Open For Business by Alexander Varty
The Cowboy Junkies' latest CD showcases Michael Timmins' new-found sense of musical confidence
All songwriters have their idols, and Cowboy Junkies guitarist Michael Timmins is no different. Asked which of his fellow tunesmiths he admires, he quickly cites Bruce Springsteen, Neil Young, Steve Earle, Nick Cave and "the obvious gods", Leonard Cohen and Bob Dylan, as among his favorites. But their influence came second-hand; like most of us, Timmins absorbed those giants of song through exposure to their records and CDs. In Townes Van Zandt, though, Timmins found more than an absent hero. The legendary Texas singer-songwriter was a regular touring guest of the Cowboy Junkies in the years before his death on New Year's Day, 1997, and during that time he became something of a mentor to his younger, Canadian counterpart.
Sitting backstage before a show or on those endless bus journeys that characterize the touring life, the two found plenty of opportunity to talk about music, life, and art. "I used to ask some specific questions [about songwriting], and, depending on his mood, he was generally pretty good at answering those questions," Timmins says, on the line from a London, U.K., hotel. "Townes taught me about taking a subject and coming at it from a completely different angle, so that the listener doesn't necessarily know the specific scene or story that you are writing about, but understands the idea or the meaning that you're trying to get across. He was brilliant at that; you listen to his songs, and you get the feeling there's a story going on. You couldn't necessarily say what the story's about, but you certainly understand the underlying emotion."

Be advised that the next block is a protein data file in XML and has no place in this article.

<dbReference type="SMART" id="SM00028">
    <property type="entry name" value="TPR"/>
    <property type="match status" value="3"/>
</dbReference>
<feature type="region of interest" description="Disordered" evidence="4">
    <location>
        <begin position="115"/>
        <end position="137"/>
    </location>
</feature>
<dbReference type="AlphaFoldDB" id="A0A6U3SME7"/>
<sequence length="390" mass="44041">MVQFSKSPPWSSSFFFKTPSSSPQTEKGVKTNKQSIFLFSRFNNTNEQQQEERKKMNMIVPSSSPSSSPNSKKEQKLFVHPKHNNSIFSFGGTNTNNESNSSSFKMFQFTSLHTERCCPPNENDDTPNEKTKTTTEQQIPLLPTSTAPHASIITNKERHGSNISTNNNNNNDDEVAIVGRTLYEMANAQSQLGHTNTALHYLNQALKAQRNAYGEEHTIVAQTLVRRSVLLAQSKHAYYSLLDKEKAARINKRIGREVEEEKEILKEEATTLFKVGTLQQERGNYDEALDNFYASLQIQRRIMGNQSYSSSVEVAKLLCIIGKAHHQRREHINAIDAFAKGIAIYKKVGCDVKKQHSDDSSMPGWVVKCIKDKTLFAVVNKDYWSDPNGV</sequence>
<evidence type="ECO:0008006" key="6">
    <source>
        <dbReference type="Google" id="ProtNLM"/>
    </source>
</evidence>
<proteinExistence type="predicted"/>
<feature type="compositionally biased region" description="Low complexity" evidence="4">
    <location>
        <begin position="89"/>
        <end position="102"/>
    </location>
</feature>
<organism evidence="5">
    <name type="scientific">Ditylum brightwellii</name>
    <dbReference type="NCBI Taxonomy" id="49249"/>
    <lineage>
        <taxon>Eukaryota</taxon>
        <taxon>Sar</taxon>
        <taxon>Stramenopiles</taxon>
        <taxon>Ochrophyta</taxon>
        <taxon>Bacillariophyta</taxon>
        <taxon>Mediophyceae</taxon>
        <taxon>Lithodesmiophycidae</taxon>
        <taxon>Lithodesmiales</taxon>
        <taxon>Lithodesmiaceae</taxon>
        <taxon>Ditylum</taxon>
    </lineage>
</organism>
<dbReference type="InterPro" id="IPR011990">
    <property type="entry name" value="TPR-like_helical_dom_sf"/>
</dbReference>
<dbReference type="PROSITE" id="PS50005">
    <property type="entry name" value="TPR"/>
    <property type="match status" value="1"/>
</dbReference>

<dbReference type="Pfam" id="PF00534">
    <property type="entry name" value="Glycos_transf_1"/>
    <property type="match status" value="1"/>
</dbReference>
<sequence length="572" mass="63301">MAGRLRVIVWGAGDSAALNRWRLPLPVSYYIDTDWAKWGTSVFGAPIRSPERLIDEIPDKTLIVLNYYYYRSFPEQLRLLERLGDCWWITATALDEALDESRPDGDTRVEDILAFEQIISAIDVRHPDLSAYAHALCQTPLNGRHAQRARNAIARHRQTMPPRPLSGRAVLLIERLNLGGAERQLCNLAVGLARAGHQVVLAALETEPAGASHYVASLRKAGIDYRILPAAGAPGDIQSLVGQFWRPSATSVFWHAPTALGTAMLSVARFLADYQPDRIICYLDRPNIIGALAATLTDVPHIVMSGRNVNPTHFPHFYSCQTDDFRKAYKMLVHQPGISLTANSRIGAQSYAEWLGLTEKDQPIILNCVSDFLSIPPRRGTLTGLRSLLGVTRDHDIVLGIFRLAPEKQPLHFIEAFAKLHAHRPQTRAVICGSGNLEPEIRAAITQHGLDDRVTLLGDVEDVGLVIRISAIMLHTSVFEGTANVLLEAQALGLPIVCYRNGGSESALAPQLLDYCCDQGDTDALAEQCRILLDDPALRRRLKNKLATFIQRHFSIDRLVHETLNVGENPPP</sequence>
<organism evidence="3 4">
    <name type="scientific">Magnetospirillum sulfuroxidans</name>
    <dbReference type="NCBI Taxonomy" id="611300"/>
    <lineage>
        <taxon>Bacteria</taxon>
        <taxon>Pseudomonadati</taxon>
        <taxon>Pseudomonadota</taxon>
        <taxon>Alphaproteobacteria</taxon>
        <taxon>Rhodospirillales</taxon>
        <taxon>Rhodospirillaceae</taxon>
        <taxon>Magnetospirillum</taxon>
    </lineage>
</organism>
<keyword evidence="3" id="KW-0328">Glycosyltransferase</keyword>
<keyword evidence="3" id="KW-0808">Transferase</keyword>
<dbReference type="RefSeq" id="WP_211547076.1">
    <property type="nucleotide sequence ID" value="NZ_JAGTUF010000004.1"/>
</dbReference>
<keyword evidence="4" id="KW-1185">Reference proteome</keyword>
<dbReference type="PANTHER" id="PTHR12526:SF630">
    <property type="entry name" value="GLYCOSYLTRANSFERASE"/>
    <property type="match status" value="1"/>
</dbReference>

Timmins learned Van Zandt's lessons well. The new Cowboy Junkies recording, Open, the band's first release of new material since 1998's Miles From Our Home, is full of brooding, enigmatic songs that defy easy analysis but pack an immediate emotional punch. The best of them borrow imagery from the Bible or the blues to depict a world in which the album's narrator - played with customary aplomb by Timmins' sister, singer Margo Timmins - is either recovering from emotional shock or on the verge of some fateful visitation.